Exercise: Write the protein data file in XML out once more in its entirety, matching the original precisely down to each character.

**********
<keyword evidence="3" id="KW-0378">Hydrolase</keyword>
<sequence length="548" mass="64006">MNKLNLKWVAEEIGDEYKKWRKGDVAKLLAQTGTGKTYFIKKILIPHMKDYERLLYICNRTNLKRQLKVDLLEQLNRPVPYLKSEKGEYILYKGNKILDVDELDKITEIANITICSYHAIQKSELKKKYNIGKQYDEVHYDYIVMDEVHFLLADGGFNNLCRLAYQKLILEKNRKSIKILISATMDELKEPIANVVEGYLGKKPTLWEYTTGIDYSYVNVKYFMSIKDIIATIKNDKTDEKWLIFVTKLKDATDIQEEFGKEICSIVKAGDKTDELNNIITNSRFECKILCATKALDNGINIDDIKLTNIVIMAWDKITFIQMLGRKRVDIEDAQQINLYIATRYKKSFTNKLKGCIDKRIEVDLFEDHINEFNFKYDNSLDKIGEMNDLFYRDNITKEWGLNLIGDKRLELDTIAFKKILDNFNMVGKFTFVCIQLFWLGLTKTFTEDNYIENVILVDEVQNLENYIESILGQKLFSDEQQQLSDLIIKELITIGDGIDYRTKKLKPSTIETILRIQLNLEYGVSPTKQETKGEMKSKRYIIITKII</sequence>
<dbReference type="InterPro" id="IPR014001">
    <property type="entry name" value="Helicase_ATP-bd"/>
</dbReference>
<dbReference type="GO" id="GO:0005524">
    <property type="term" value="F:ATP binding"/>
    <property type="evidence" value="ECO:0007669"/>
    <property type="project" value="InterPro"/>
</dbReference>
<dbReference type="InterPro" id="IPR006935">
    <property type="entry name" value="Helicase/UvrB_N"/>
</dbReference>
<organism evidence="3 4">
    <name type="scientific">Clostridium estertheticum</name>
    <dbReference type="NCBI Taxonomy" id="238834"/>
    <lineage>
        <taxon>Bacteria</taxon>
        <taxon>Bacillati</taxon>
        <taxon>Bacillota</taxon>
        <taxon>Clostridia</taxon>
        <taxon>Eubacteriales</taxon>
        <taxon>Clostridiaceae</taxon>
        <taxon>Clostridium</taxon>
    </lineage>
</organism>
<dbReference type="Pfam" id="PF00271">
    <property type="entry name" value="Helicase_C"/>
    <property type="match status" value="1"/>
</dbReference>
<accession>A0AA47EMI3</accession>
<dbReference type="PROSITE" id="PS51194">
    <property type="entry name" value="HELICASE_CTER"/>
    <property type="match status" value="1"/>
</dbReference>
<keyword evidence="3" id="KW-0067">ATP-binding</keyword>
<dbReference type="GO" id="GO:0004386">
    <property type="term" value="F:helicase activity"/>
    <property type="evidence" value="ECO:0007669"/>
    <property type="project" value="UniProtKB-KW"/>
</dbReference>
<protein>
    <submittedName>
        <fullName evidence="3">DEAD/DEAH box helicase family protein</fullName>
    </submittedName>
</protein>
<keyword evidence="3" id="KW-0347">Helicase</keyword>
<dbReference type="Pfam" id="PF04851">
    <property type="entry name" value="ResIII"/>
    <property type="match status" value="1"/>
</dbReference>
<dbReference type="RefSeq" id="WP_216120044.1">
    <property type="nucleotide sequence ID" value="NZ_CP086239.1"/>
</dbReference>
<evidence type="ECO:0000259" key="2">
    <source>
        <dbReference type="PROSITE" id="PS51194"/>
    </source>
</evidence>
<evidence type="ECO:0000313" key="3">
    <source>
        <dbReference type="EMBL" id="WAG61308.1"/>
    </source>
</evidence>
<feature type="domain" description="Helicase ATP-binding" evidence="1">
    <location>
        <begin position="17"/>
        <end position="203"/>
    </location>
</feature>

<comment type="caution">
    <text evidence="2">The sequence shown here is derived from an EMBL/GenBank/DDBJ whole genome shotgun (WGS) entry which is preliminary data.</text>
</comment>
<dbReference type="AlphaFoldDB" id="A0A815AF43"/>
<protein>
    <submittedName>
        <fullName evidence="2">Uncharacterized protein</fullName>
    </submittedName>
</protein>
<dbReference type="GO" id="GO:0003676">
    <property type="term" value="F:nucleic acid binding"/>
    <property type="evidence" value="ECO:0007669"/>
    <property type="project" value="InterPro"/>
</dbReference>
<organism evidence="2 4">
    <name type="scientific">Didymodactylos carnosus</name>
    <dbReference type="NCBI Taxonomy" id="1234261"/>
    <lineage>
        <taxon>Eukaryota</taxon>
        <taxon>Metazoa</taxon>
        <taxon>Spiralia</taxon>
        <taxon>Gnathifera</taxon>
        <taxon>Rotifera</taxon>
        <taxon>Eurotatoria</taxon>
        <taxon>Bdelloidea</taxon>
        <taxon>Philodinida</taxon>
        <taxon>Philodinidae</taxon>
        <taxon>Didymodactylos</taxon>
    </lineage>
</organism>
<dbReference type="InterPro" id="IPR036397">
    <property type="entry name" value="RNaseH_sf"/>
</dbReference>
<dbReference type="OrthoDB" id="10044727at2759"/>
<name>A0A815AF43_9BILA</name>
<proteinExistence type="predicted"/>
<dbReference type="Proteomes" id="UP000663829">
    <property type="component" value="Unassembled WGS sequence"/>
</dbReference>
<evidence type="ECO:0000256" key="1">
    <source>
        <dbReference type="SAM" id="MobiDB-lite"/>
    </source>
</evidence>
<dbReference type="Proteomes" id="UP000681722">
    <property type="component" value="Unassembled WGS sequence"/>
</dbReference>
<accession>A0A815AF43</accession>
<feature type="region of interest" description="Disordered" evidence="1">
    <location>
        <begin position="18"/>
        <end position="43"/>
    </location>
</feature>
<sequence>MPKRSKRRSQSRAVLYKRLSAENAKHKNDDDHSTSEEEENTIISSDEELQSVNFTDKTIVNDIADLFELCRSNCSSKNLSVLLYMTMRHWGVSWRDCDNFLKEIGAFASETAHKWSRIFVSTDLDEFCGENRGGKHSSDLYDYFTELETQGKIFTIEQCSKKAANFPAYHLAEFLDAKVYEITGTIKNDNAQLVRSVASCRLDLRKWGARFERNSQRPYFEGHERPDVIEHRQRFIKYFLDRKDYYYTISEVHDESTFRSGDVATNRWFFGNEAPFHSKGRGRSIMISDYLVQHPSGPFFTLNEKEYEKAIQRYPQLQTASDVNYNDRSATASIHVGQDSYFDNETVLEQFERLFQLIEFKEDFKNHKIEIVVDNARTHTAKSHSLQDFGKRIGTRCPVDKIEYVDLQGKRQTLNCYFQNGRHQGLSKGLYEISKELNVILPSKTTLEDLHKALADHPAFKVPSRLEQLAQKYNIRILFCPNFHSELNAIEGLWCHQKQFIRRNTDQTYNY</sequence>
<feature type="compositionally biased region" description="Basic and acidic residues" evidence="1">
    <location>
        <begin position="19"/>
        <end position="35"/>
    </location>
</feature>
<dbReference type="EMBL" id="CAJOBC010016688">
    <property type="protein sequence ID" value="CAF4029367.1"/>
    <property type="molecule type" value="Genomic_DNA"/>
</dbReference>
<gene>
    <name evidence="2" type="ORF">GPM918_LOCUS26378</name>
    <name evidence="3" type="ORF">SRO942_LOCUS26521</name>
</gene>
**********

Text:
<keyword evidence="3" id="KW-0378">Hydrolase</keyword>
<sequence length="548" mass="64006">MNKLNLKWVAEEIGDEYKKWRKGDVAKLLAQTGTGKTYFIKKILIPHMKDYERLLYICNRTNLKRQLKVDLLEQLNRPVPYLKSEKGEYILYKGNKILDVDELDKITEIANITICSYHAIQKSELKKKYNIGKQYDEVHYDYIVMDEVHFLLADGGFNNLCRLAYQKLILEKNRKSIKILISATMDELKEPIANVVEGYLGKKPTLWEYTTGIDYSYVNVKYFMSIKDIIATIKNDKTDEKWLIFVTKLKDATDIQEEFGKEICSIVKAGDKTDELNNIITNSRFECKILCATKALDNGINIDDIKLTNIVIMAWDKITFIQMLGRKRVDIEDAQQINLYIATRYKKSFTNKLKGCIDKRIEVDLFEDHINEFNFKYDNSLDKIGEMNDLFYRDNITKEWGLNLIGDKRLELDTIAFKKILDNFNMVGKFTFVCIQLFWLGLTKTFTEDNYIENVILVDEVQNLENYIESILGQKLFSDEQQQLSDLIIKELITIGDGIDYRTKKLKPSTIETILRIQLNLEYGVSPTKQETKGEMKSKRYIIITKII</sequence>
<dbReference type="InterPro" id="IPR014001">
    <property type="entry name" value="Helicase_ATP-bd"/>
</dbReference>
<dbReference type="GO" id="GO:0005524">
    <property type="term" value="F:ATP binding"/>
    <property type="evidence" value="ECO:0007669"/>
    <property type="project" value="InterPro"/>
</dbReference>
<dbReference type="InterPro" id="IPR006935">
    <property type="entry name" value="Helicase/UvrB_N"/>
</dbReference>
<organism evidence="3 4">
    <name type="scientific">Clostridium estertheticum</name>
    <dbReference type="NCBI Taxonomy" id="238834"/>
    <lineage>
        <taxon>Bacteria</taxon>
        <taxon>Bacillati</taxon>
        <taxon>Bacillota</taxon>
        <taxon>Clostridia</taxon>
        <taxon>Eubacteriales</taxon>
        <taxon>Clostridiaceae</taxon>
        <taxon>Clostridium</taxon>
    </lineage>
</organism>
<dbReference type="Pfam" id="PF00271">
    <property type="entry name" value="Helicase_C"/>
    <property type="match status" value="1"/>
</dbReference>
<accession>A0AA47EMI3</accession>
<dbReference type="PROSITE" id="PS51194">
    <property type="entry name" value="HELICASE_CTER"/>
    <property type="match status" value="1"/>
</dbReference>
<keyword evidence="3" id="KW-0067">ATP-binding</keyword>
<dbReference type="GO" id="GO:0004386">
    <property type="term" value="F:helicase activity"/>
    <property type="evidence" value="ECO:0007669"/>
    <property type="project" value="UniProtKB-KW"/>
</dbReference>
<protein>
    <submittedName>
        <fullName evidence="3">DEAD/DEAH box helicase family protein</fullName>
    </submittedName>
</protein>
<keyword evidence="3" id="KW-0347">Helicase</keyword>
<dbReference type="Pfam" id="PF04851">
    <property type="entry name" value="ResIII"/>
    <property type="match status" value="1"/>
</dbReference>
<dbReference type="RefSeq" id="WP_216120044.1">
    <property type="nucleotide sequence ID" value="NZ_CP086239.1"/>
</dbReference>
<evidence type="ECO:0000259" key="2">
    <source>
        <dbReference type="PROSITE" id="PS51194"/>
    </source>
</evidence>
<evidence type="ECO:0000313" key="3">
    <source>
        <dbReference type="EMBL" id="WAG61308.1"/>
    </source>
</evidence>
<feature type="domain" description="Helicase ATP-binding" evidence="1">
    <location>
        <begin position="17"/>
        <end position="203"/>
    </location>
</feature>

<comment type="caution">
    <text evidence="2">The sequence shown here is derived from an EMBL/GenBank/DDBJ whole genome shotgun (WGS) entry which is preliminary data.</text>
</comment>
<dbReference type="AlphaFoldDB" id="A0A815AF43"/>
<protein>
    <submittedName>
        <fullName evidence="2">Uncharacterized protein</fullName>
    </submittedName>
</protein>
<dbReference type="GO" id="GO:0003676">
    <property type="term" value="F:nucleic acid binding"/>
    <property type="evidence" value="ECO:0007669"/>
    <property type="project" value="InterPro"/>
</dbReference>
<organism evidence="2 4">
    <name type="scientific">Didymodactylos carnosus</name>
    <dbReference type="NCBI Taxonomy" id="1234261"/>
    <lineage>
        <taxon>Eukaryota</taxon>
        <taxon>Metazoa</taxon>
        <taxon>Spiralia</taxon>
        <taxon>Gnathifera</taxon>
        <taxon>Rotifera</taxon>
        <taxon>Eurotatoria</taxon>
        <taxon>Bdelloidea</taxon>
        <taxon>Philodinida</taxon>
        <taxon>Philodinidae</taxon>
        <taxon>Didymodactylos</taxon>
    </lineage>
</organism>
<dbReference type="InterPro" id="IPR036397">
    <property type="entry name" value="RNaseH_sf"/>
</dbReference>
<dbReference type="OrthoDB" id="10044727at2759"/>
<name>A0A815AF43_9BILA</name>
<proteinExistence type="predicted"/>
<dbReference type="Proteomes" id="UP000663829">
    <property type="component" value="Unassembled WGS sequence"/>
</dbReference>
<evidence type="ECO:0000256" key="1">
    <source>
        <dbReference type="SAM" id="MobiDB-lite"/>
    </source>
</evidence>
<dbReference type="Proteomes" id="UP000681722">
    <property type="component" value="Unassembled WGS sequence"/>
</dbReference>
<accession>A0A815AF43</accession>
<feature type="region of interest" description="Disordered" evidence="1">
    <location>
        <begin position="18"/>
        <end position="43"/>
    </location>
</feature>
<sequence>MPKRSKRRSQSRAVLYKRLSAENAKHKNDDDHSTSEEEENTIISSDEELQSVNFTDKTIVNDIADLFELCRSNCSSKNLSVLLYMTMRHWGVSWRDCDNFLKEIGAFASETAHKWSRIFVSTDLDEFCGENRGGKHSSDLYDYFTELETQGKIFTIEQCSKKAANFPAYHLAEFLDAKVYEITGTIKNDNAQLVRSVASCRLDLRKWGARFERNSQRPYFEGHERPDVIEHRQRFIKYFLDRKDYYYTISEVHDESTFRSGDVATNRWFFGNEAPFHSKGRGRSIMISDYLVQHPSGPFFTLNEKEYEKAIQRYPQLQTASDVNYNDRSATASIHVGQDSYFDNETVLEQFERLFQLIEFKEDFKNHKIEIVVDNARTHTAKSHSLQDFGKRIGTRCPVDKIEYVDLQGKRQTLNCYFQNGRHQGLSKGLYEISKELNVILPSKTTLEDLHKALADHPAFKVPSRLEQLAQKYNIRILFCPNFHSELNAIEGLWCHQKQFIRRNTDQTYNY</sequence>
<feature type="compositionally biased region" description="Basic and acidic residues" evidence="1">
    <location>
        <begin position="19"/>
        <end position="35"/>
    </location>
</feature>
<dbReference type="EMBL" id="CAJOBC010016688">
    <property type="protein sequence ID" value="CAF4029367.1"/>
    <property type="molecule type" value="Genomic_DNA"/>
</dbReference>
<gene>
    <name evidence="2" type="ORF">GPM918_LOCUS26378</name>
    <name evidence="3" type="ORF">SRO942_LOCUS26521</name>
</gene>